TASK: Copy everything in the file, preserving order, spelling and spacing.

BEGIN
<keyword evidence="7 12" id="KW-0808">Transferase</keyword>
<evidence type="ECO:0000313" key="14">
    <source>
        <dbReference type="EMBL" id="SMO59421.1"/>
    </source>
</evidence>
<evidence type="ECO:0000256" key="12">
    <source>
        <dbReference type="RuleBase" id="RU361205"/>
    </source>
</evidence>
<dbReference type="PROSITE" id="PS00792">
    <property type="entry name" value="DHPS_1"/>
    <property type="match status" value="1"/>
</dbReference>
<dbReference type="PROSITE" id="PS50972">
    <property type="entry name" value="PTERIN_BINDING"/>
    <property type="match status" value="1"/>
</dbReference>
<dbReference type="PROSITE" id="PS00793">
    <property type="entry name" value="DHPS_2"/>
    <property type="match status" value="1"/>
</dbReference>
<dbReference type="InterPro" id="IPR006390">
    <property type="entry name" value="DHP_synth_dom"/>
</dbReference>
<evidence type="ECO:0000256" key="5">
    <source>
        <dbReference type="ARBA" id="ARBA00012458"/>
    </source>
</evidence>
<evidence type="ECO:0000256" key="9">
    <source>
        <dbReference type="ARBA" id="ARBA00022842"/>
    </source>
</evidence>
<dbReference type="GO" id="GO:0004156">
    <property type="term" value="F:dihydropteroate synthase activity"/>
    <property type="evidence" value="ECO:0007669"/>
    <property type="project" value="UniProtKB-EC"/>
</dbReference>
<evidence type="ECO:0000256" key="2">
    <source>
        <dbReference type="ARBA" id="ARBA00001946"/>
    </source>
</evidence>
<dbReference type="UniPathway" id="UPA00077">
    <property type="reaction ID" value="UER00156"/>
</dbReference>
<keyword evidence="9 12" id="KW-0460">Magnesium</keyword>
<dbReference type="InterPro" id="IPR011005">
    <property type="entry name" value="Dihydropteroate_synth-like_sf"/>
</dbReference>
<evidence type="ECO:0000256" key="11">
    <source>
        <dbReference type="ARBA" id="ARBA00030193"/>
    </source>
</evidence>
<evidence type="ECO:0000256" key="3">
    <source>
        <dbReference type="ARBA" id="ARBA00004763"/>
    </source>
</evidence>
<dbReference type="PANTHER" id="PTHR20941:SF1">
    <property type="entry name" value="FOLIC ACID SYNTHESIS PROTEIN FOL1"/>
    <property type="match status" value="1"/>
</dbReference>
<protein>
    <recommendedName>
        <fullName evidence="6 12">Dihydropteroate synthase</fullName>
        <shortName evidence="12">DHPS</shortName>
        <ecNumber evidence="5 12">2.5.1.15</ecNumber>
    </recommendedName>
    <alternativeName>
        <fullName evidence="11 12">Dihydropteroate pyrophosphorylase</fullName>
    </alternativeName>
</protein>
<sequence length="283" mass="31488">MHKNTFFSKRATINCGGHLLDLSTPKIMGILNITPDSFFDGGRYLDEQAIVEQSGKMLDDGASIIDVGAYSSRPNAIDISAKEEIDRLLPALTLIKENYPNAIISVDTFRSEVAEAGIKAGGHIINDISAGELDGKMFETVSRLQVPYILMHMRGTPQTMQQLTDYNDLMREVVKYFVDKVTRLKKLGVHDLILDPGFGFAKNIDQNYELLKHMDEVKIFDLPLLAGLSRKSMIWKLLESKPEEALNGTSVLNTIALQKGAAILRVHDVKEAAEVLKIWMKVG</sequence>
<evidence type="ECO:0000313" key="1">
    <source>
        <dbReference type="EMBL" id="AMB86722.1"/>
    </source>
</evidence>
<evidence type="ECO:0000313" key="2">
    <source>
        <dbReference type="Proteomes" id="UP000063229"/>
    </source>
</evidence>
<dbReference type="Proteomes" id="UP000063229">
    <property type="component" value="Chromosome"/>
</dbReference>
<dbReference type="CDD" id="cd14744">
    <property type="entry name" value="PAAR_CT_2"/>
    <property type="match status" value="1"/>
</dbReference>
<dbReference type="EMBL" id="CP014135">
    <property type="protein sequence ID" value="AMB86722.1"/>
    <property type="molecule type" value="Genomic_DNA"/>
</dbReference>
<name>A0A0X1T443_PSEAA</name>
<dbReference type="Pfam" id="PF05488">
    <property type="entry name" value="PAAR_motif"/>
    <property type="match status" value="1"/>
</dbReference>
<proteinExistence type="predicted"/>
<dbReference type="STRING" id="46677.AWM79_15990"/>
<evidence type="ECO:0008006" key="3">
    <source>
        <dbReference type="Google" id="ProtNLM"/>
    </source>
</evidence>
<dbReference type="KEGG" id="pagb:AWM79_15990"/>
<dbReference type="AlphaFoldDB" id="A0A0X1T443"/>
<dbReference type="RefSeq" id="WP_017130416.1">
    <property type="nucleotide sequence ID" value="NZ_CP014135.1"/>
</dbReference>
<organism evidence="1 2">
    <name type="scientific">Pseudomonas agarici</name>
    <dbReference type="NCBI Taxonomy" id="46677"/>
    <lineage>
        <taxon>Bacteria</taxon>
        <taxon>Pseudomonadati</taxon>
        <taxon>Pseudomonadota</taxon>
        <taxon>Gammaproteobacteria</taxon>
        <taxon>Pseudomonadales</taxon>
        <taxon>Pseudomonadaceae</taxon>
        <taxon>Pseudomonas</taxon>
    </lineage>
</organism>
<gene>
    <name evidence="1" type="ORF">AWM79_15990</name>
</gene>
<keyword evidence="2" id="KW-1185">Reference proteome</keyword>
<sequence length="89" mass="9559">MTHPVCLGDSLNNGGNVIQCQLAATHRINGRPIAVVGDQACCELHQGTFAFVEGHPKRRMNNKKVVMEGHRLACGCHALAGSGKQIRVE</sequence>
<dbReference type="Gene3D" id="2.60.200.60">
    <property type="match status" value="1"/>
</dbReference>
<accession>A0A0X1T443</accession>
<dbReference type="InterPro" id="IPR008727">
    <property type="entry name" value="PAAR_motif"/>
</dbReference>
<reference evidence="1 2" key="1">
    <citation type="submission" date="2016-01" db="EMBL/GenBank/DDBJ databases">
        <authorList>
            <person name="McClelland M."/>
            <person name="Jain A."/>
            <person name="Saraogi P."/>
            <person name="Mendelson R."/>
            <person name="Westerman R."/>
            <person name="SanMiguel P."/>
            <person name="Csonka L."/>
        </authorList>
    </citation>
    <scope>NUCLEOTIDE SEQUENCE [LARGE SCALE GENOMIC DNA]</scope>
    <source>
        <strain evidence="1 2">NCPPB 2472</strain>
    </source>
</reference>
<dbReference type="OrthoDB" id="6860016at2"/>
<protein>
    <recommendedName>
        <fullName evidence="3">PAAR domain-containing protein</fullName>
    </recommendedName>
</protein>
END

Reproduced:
<keyword evidence="7 12" id="KW-0808">Transferase</keyword>
<evidence type="ECO:0000313" key="14">
    <source>
        <dbReference type="EMBL" id="SMO59421.1"/>
    </source>
</evidence>
<evidence type="ECO:0000256" key="12">
    <source>
        <dbReference type="RuleBase" id="RU361205"/>
    </source>
</evidence>
<dbReference type="PROSITE" id="PS00792">
    <property type="entry name" value="DHPS_1"/>
    <property type="match status" value="1"/>
</dbReference>
<dbReference type="PROSITE" id="PS50972">
    <property type="entry name" value="PTERIN_BINDING"/>
    <property type="match status" value="1"/>
</dbReference>
<dbReference type="PROSITE" id="PS00793">
    <property type="entry name" value="DHPS_2"/>
    <property type="match status" value="1"/>
</dbReference>
<dbReference type="InterPro" id="IPR006390">
    <property type="entry name" value="DHP_synth_dom"/>
</dbReference>
<evidence type="ECO:0000256" key="5">
    <source>
        <dbReference type="ARBA" id="ARBA00012458"/>
    </source>
</evidence>
<evidence type="ECO:0000256" key="9">
    <source>
        <dbReference type="ARBA" id="ARBA00022842"/>
    </source>
</evidence>
<dbReference type="GO" id="GO:0004156">
    <property type="term" value="F:dihydropteroate synthase activity"/>
    <property type="evidence" value="ECO:0007669"/>
    <property type="project" value="UniProtKB-EC"/>
</dbReference>
<evidence type="ECO:0000256" key="2">
    <source>
        <dbReference type="ARBA" id="ARBA00001946"/>
    </source>
</evidence>
<dbReference type="UniPathway" id="UPA00077">
    <property type="reaction ID" value="UER00156"/>
</dbReference>
<keyword evidence="9 12" id="KW-0460">Magnesium</keyword>
<dbReference type="InterPro" id="IPR011005">
    <property type="entry name" value="Dihydropteroate_synth-like_sf"/>
</dbReference>
<evidence type="ECO:0000256" key="11">
    <source>
        <dbReference type="ARBA" id="ARBA00030193"/>
    </source>
</evidence>
<evidence type="ECO:0000256" key="3">
    <source>
        <dbReference type="ARBA" id="ARBA00004763"/>
    </source>
</evidence>
<dbReference type="PANTHER" id="PTHR20941:SF1">
    <property type="entry name" value="FOLIC ACID SYNTHESIS PROTEIN FOL1"/>
    <property type="match status" value="1"/>
</dbReference>
<protein>
    <recommendedName>
        <fullName evidence="6 12">Dihydropteroate synthase</fullName>
        <shortName evidence="12">DHPS</shortName>
        <ecNumber evidence="5 12">2.5.1.15</ecNumber>
    </recommendedName>
    <alternativeName>
        <fullName evidence="11 12">Dihydropteroate pyrophosphorylase</fullName>
    </alternativeName>
</protein>
<sequence length="283" mass="31488">MHKNTFFSKRATINCGGHLLDLSTPKIMGILNITPDSFFDGGRYLDEQAIVEQSGKMLDDGASIIDVGAYSSRPNAIDISAKEEIDRLLPALTLIKENYPNAIISVDTFRSEVAEAGIKAGGHIINDISAGELDGKMFETVSRLQVPYILMHMRGTPQTMQQLTDYNDLMREVVKYFVDKVTRLKKLGVHDLILDPGFGFAKNIDQNYELLKHMDEVKIFDLPLLAGLSRKSMIWKLLESKPEEALNGTSVLNTIALQKGAAILRVHDVKEAAEVLKIWMKVG</sequence>
<evidence type="ECO:0000313" key="1">
    <source>
        <dbReference type="EMBL" id="AMB86722.1"/>
    </source>
</evidence>
<evidence type="ECO:0000313" key="2">
    <source>
        <dbReference type="Proteomes" id="UP000063229"/>
    </source>
</evidence>
<dbReference type="Proteomes" id="UP000063229">
    <property type="component" value="Chromosome"/>
</dbReference>
<dbReference type="CDD" id="cd14744">
    <property type="entry name" value="PAAR_CT_2"/>
    <property type="match status" value="1"/>
</dbReference>
<dbReference type="EMBL" id="CP014135">
    <property type="protein sequence ID" value="AMB86722.1"/>
    <property type="molecule type" value="Genomic_DNA"/>
</dbReference>
<name>A0A0X1T443_PSEAA</name>
<dbReference type="Pfam" id="PF05488">
    <property type="entry name" value="PAAR_motif"/>
    <property type="match status" value="1"/>
</dbReference>
<proteinExistence type="predicted"/>
<dbReference type="STRING" id="46677.AWM79_15990"/>
<evidence type="ECO:0008006" key="3">
    <source>
        <dbReference type="Google" id="ProtNLM"/>
    </source>
</evidence>
<dbReference type="KEGG" id="pagb:AWM79_15990"/>
<dbReference type="AlphaFoldDB" id="A0A0X1T443"/>
<dbReference type="RefSeq" id="WP_017130416.1">
    <property type="nucleotide sequence ID" value="NZ_CP014135.1"/>
</dbReference>
<organism evidence="1 2">
    <name type="scientific">Pseudomonas agarici</name>
    <dbReference type="NCBI Taxonomy" id="46677"/>
    <lineage>
        <taxon>Bacteria</taxon>
        <taxon>Pseudomonadati</taxon>
        <taxon>Pseudomonadota</taxon>
        <taxon>Gammaproteobacteria</taxon>
        <taxon>Pseudomonadales</taxon>
        <taxon>Pseudomonadaceae</taxon>
        <taxon>Pseudomonas</taxon>
    </lineage>
</organism>
<gene>
    <name evidence="1" type="ORF">AWM79_15990</name>
</gene>
<keyword evidence="2" id="KW-1185">Reference proteome</keyword>
<sequence length="89" mass="9559">MTHPVCLGDSLNNGGNVIQCQLAATHRINGRPIAVVGDQACCELHQGTFAFVEGHPKRRMNNKKVVMEGHRLACGCHALAGSGKQIRVE</sequence>
<dbReference type="Gene3D" id="2.60.200.60">
    <property type="match status" value="1"/>
</dbReference>
<accession>A0A0X1T443</accession>
<dbReference type="InterPro" id="IPR008727">
    <property type="entry name" value="PAAR_motif"/>
</dbReference>
<reference evidence="1 2" key="1">
    <citation type="submission" date="2016-01" db="EMBL/GenBank/DDBJ databases">
        <authorList>
            <person name="McClelland M."/>
            <person name="Jain A."/>
            <person name="Saraogi P."/>
            <person name="Mendelson R."/>
            <person name="Westerman R."/>
            <person name="SanMiguel P."/>
            <person name="Csonka L."/>
        </authorList>
    </citation>
    <scope>NUCLEOTIDE SEQUENCE [LARGE SCALE GENOMIC DNA]</scope>
    <source>
        <strain evidence="1 2">NCPPB 2472</strain>
    </source>
</reference>
<dbReference type="OrthoDB" id="6860016at2"/>
<protein>
    <recommendedName>
        <fullName evidence="3">PAAR domain-containing protein</fullName>
    </recommendedName>
</protein>